A browse around any mainstream gaming website (sadly, there are rivals to The Reticule out there) over the past day or so would have revealed that we have passed the 10th anniversary of the release of Red Dead Redemption and that The Witcher 3 has turned five. And as I look through our archives, it saddens me that we have not covered this game as it deserves. Somehow we managed to deliver not one, but two Verdicts on its predecessor. Even then, I ended up writing about it myself as well. The third one though? Apart from a mass of pre-release coverage, the most we talked about The Witcher 3 was in Our Favourite Games of The Reticule Years.
I know not the reason why we have not talked at length multiple times about Geralt’s finest adventure. Not with a review from the time of release, nor something to tie in with hype that surrounded the release of the Netflix television series recently. But I have been pondering writing about CD Projekt Red’s behemoth recently. The Netflix show brought me back into Geralt’s fold, and during the early stages of the lockdown I struck the decisive blow in the unfought battle against Gaunter O’Dimm who Kirk McKeand described as the game’s greatest villain on Eurogamer. In the four plus years between starting my adventure with Geralt and starting the Hearts of Stone expansion, I had long forgotten that the Master Mirror had teased his role in the world in the prologue to The Wild Hunt.
Kirk was on the money when he wrote about O’Dimm in 2016, he truly is the ultimate villain in Geralt’s story. A tome’s worth of words have been written over the years about The Bloody Baron, (and I implore you to read Andy Kelly’s words from PC Gamer in 2015) the quest that for many defined their initial experience with The Witcher 3. While that was indeed a deep, layered storyline that deserves to be remembered, O’Dimm sticks in the memory for other reasons. While it is one of the most recent major quests I have completed, the similarity to the Randall Flagg from Stephen King’s universe is also striking, while others are sure to compare him to the G-Man. At all times O’Dimm is in complete control of all earthly, and non-earthly matters and come the end of his tale in the Blood and Wine I did not hesitate in stepping in to help Olgierd von Everec.
Olgierd himself, expertly voiced by Paul Thornley, is a man with many facets to his personality. As you learn about the relationship with his wife Iris and the webs that O’Dimm wove around him, you will come to hold his life in your hands. I chose to release him from the curse of immortality placed upon him by O’Dimm, while I would fully sympathise with those who felt that Olgierd had brought his fate upon himself. There are some great moments in the quests that surround O’Dimm and Olgierd, with my favourite being Dead Man’s Party where Geralt reunites with long-time friend Shani to attend a wedding.
Hijinks ensue, and during the celebrations and partying I saw a Geralt that I had not seen before. A Geralt who could let loose and have fun, a Geralt with a smile on his face. A Geralt not being torn between his love for Triss and Yennefer for one sweet evening. It was a version of Geralt that could only be revealed after banishing The Wild Hunt and saving Ciri in the main game, and a version of the lead character that emerges again in the Blood and Wine expansion.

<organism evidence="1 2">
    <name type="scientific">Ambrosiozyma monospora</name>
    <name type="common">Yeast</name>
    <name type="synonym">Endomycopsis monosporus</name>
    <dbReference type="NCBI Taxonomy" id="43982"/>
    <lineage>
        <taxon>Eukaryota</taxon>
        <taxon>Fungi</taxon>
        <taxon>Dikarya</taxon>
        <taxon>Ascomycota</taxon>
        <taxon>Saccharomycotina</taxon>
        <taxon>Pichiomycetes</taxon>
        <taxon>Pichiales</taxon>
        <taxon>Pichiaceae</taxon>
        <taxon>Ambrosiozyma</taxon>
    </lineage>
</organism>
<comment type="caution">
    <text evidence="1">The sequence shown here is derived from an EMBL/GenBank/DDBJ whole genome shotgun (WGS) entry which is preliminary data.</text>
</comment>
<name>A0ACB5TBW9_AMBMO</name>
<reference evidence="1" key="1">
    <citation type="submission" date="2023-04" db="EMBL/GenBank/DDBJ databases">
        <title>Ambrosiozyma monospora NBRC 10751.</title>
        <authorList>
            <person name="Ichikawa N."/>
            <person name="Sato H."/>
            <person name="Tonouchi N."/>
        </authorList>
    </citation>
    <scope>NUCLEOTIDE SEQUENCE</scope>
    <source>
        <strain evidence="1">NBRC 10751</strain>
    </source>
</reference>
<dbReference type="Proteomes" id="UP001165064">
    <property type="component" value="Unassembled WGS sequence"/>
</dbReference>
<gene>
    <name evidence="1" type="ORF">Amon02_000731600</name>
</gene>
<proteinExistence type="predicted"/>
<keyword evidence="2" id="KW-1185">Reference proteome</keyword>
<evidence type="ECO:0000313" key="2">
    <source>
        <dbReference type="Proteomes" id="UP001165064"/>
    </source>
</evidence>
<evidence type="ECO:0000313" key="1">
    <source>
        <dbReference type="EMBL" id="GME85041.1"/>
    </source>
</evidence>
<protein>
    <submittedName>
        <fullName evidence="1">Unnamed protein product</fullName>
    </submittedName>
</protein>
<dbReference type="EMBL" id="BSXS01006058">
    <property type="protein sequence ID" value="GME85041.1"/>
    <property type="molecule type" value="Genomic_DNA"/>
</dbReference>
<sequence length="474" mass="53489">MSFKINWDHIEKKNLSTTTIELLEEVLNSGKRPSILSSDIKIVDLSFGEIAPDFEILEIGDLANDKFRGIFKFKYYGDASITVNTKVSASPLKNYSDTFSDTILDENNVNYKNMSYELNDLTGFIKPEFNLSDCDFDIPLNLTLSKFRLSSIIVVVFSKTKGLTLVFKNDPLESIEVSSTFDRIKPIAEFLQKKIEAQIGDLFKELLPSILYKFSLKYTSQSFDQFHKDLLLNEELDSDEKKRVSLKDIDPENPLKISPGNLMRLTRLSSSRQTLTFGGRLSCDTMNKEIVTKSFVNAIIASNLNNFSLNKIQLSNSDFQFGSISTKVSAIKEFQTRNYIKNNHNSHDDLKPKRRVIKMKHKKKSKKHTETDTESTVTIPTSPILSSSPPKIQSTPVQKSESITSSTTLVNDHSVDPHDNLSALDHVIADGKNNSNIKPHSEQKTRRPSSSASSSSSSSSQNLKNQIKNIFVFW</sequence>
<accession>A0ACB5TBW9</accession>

Blood and Wine sees you adventure to the lands of Toussaint, a duchy of Nilfgaard ruled by the glamorous Anna Henrietta. It’s a place far from the war ravaged lands of Novigrad, although still filled with beasts and quests. A Mediterranean flair accompanies proceedings in the wine rich lands, whereby Geralt even gets a place of his own to call home in the vineyard of Corvo Blanco. While it isn’t The Sims, having a place to call home puts everything that has gone before into a new perspective. Geralt is no longer a Witcher that is looked down upon by some and living inn to inn with Roach at his side. Geralt turns into a respected citizen with a safe place to put his feet up and rest.
The expansions, which can easily be overlooked massively expand the end game aspects of The Witcher 3, even before you venture into New Game+ territory. Aside from the upgrades and restorations you can splash out on to bring Corvo Blanco up to date, there are new Enchantments to further boost the power of your weapons and armour. That’s not to mention the Mutations which take your existing abilities and crank them up a gear. Of course, being The Witcher the path to empowering yourself with these new abilities involve quests. Even when so far into the game, these are not throwaway quests, but ones with meaning. How does someone from a far-off land adjust to the rhythms of life in Novigrad? How does a father react when he learns his son has been taken and changed by the Witcher’s at Kaer Morhen?
All told, CD Projekt RED delivered as masterpiece with The Witcher 3. The main storyline around Geralt’s quest to rescue Ciri is touching and filled with dramatic battles, the world is rich and lived, the characters have a depth few other games have matched while even the smallest side quest has a sense of meaning. I am nearly 100 hours into the game at the start of the Blood and Wine expansion and have plenty of old quests to complete still. It has something for everyone and will truly go down as a game that defined the RPG genre and the console generation.